Shallow Roots


A striking visual reminder that the roots of trees do not extend deeply into the earth.  Cartoons and illustrations of trees often portray the root system as a mirror image of the above-ground branches.  Some species in arid climates can send down deep tap roots, but for the most part tree roots spread horizontally to harvest precious rainfall and inhibit competitiors.
Photo from the Photoshopbattles subreddit, where one entry depicts the hardwood under the carpet.

The Baobab Prison Trees of Australia

This is a baobab tree near Wyndham, Western Australia. Like most baobabs, it has an enormous trunk. What makes it unusual is that it has a hollow center. It's a little living cave.
This proved handy to police in the 1890s who needed to lock up prisoners while out in the bush. That's why they temporarily sealed arrested suspects inside while awaiting more permanent housing. It has about 100 square feet of interior space, which was sometimes used to hold up to 30 prisoners at a time. An iron gate sealed people inside. That's why it's called the Wyndham Prison Tree.
There is another baobab near Derby, Western Australia, which is also called a prison tree. But its use as a prison is probably apocryphal.

Perfect Rainbow over Mount Vesuvius

Redditor -yenn- snapped this beautiful photo from Naples, Italy. Here is Mount Vesuvius, a volcano, framed within a full rainbow. Enjoy the view, but don't get too close. Volcanos are sneaky, especially this one (look at what happened to Pompeii).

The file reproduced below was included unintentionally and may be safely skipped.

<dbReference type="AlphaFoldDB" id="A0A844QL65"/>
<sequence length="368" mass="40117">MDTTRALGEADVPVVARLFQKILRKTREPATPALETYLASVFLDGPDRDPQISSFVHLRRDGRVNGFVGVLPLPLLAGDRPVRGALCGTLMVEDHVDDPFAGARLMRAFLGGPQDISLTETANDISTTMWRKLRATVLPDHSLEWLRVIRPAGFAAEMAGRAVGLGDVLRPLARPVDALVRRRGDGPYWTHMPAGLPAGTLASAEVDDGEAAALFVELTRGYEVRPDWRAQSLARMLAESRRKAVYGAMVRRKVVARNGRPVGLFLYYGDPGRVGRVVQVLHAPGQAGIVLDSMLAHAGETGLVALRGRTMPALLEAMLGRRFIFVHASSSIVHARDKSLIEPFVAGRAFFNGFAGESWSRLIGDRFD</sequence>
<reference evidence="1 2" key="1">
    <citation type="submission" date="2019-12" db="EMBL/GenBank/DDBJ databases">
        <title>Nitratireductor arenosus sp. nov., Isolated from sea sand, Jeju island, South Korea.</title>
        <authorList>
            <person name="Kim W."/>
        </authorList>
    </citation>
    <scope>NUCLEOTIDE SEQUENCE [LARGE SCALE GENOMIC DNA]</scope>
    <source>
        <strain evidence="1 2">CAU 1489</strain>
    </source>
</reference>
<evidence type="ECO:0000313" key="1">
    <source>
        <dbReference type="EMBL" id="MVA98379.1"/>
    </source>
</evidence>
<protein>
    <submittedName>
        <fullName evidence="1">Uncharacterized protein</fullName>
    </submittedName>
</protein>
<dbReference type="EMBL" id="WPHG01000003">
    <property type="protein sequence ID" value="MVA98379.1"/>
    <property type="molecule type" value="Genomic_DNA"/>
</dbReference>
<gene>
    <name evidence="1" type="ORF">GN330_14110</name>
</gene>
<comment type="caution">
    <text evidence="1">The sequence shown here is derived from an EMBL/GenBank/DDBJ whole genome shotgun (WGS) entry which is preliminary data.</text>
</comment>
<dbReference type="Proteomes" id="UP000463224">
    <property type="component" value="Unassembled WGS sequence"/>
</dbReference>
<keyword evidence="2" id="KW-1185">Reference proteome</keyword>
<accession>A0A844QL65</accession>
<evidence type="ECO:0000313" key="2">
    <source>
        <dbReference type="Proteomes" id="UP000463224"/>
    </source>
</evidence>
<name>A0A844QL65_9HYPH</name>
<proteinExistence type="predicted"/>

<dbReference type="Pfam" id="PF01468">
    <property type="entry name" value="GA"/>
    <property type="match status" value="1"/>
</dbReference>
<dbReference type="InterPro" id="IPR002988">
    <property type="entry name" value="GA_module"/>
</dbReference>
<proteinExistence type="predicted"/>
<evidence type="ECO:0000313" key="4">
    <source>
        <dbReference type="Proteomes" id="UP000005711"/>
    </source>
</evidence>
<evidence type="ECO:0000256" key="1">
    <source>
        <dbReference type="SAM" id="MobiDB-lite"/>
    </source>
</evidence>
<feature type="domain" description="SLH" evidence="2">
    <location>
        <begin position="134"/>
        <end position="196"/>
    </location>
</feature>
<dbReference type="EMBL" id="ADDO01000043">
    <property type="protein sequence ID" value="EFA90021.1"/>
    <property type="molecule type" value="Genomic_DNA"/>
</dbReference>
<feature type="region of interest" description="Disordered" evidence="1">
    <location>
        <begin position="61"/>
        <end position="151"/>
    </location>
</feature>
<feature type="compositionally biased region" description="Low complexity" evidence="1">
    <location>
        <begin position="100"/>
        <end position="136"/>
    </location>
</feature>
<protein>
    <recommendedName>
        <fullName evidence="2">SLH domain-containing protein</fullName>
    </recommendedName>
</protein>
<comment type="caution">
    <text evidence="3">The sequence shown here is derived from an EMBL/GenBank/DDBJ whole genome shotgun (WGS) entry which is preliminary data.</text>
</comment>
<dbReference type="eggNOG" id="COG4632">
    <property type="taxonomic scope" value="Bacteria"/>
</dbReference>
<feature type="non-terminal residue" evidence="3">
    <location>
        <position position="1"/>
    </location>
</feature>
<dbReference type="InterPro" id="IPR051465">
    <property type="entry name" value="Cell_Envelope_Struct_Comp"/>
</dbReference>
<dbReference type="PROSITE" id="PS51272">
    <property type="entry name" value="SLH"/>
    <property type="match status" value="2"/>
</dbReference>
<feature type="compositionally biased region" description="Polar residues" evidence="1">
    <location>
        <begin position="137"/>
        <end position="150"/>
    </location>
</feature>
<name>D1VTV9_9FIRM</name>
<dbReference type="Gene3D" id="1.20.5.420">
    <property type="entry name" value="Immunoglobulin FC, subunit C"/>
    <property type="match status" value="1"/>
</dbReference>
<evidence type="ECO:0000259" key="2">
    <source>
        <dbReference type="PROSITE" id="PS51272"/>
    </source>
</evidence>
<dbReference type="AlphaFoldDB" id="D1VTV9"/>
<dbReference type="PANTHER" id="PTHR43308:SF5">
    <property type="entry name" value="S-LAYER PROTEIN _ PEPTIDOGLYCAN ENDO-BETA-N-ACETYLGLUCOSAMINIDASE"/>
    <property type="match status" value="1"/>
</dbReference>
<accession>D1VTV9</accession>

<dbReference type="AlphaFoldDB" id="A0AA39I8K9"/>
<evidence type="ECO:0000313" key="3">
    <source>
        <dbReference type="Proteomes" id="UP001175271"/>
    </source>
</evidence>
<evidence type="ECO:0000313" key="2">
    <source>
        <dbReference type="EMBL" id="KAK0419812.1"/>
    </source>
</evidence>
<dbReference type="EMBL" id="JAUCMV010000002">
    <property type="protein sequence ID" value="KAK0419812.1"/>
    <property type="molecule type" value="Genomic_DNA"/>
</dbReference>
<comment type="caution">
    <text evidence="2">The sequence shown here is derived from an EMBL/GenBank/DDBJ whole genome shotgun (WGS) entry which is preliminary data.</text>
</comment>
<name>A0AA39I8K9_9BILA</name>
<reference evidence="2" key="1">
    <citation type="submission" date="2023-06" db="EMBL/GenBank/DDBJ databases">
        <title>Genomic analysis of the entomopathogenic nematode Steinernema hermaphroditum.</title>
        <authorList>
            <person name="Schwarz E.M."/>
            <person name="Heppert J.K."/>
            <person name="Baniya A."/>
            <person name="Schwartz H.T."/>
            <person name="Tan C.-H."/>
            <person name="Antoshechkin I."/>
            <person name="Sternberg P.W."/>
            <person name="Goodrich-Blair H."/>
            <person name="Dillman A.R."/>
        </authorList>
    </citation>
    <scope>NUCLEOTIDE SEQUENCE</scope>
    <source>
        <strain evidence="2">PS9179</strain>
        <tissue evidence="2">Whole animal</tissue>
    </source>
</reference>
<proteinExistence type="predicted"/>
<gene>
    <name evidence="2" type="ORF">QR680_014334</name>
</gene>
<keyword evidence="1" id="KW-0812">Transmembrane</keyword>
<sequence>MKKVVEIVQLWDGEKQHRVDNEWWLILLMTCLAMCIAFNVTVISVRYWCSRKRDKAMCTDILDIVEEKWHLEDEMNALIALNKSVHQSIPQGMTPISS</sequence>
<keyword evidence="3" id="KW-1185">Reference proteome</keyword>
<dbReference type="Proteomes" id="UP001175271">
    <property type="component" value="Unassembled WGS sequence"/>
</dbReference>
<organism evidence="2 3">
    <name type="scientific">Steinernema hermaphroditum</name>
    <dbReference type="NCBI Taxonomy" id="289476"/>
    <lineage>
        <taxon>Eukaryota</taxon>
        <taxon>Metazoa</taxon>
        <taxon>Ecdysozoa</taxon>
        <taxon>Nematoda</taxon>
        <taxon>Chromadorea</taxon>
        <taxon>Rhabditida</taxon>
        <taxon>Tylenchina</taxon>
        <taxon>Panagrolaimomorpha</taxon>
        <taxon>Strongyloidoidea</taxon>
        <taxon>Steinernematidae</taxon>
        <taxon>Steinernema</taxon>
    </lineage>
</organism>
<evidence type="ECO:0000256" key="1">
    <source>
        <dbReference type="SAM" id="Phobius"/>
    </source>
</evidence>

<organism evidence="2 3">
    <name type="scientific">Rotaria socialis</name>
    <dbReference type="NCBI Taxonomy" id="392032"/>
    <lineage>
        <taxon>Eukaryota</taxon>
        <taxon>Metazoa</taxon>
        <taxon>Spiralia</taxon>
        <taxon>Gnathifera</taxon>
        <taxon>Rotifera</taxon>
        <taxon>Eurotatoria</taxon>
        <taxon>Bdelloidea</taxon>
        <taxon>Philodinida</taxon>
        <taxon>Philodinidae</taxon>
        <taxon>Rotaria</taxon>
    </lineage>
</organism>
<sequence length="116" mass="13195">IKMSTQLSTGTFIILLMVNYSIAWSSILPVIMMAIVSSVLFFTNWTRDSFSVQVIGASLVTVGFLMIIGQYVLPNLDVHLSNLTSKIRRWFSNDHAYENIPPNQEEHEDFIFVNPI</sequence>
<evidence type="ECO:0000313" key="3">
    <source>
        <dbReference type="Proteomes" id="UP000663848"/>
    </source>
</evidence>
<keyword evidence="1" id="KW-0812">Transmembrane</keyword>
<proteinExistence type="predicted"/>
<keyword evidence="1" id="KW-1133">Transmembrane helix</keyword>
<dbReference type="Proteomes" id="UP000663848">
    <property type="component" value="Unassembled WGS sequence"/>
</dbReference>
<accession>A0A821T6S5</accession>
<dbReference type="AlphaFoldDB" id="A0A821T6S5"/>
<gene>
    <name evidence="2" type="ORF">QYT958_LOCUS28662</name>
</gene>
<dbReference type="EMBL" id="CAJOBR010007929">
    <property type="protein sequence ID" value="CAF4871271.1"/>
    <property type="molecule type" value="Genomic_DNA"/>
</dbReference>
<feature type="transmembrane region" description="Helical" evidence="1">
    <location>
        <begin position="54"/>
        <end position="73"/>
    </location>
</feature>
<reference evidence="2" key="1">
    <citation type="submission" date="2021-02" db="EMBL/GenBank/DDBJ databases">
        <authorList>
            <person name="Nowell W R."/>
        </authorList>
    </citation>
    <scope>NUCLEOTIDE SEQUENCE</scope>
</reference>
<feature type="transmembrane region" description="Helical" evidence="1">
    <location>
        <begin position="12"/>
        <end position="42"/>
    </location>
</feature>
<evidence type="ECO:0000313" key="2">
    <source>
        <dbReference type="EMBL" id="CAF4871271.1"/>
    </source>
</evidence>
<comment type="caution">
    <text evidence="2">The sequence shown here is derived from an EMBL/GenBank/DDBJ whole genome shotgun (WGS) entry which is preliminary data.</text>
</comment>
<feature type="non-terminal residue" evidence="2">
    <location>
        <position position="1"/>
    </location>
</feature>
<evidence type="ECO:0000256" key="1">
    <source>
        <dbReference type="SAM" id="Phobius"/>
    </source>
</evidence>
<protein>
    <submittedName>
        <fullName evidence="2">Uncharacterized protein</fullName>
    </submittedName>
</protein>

A New Climate Change Phrase: “Heat Dome”

All you have to do is check social media to find out who lives in the American Southwest. People in Arizona and the surrounding states are posting their local temperatures and pictures of frying eggs and melting candles. The National Weather Service has “excessive heat warnings” out for triple digit temperatures that have lasted a week already.
What’s behind the high-temperature summer kickoff? An increasingly common meteorological phenomenon dubbed the “heat dome.” Basically, heat domes are created when a high-pressure system forms in the mid- to upper-atmosphere; the air pressure pushes warm air down towards the surface and traps it there, resulting in higher — often much higher — than normal temperatures. The term first came into heavy use in 2011, according to a New York Times investigation into its growing popularity, although many meteorologists quibble with its descriptive accuracy. As Oklahoma City weatherman Gary England told the Times, “I’ve used ‘heat dome’ off and on over the years, but I think it’s a little bit misleading; it’s not shaped like that.”
“Heat bubble,” actually better describes the shape, according to experts, but it also lacks the apocalyptic connotations that many suffering through temperatures over 100ยบ probably feel is warranted.
Getting the name correct is little comfort to those who can’t escape the heat. And these heat domes are becoming more frequent as the years go by. Read more about them at Atlas Obscura. Oh, and happy Summer Solstice, everyone!

Newly-discovered 11-million-year-old exoplanet brings sheds light on how worlds are formed

Newly-discovered 11-million-year-old exoplanet brings sheds light on how worlds are formed

10 Surprisingly Dangerous Animals

Everyone knows that lions and tigers and bears (oh my) are cute but dangerous, but there are a lot of critters out there that seem entirely harmless but are actually every bit as deadly as those previously mentioned beasts.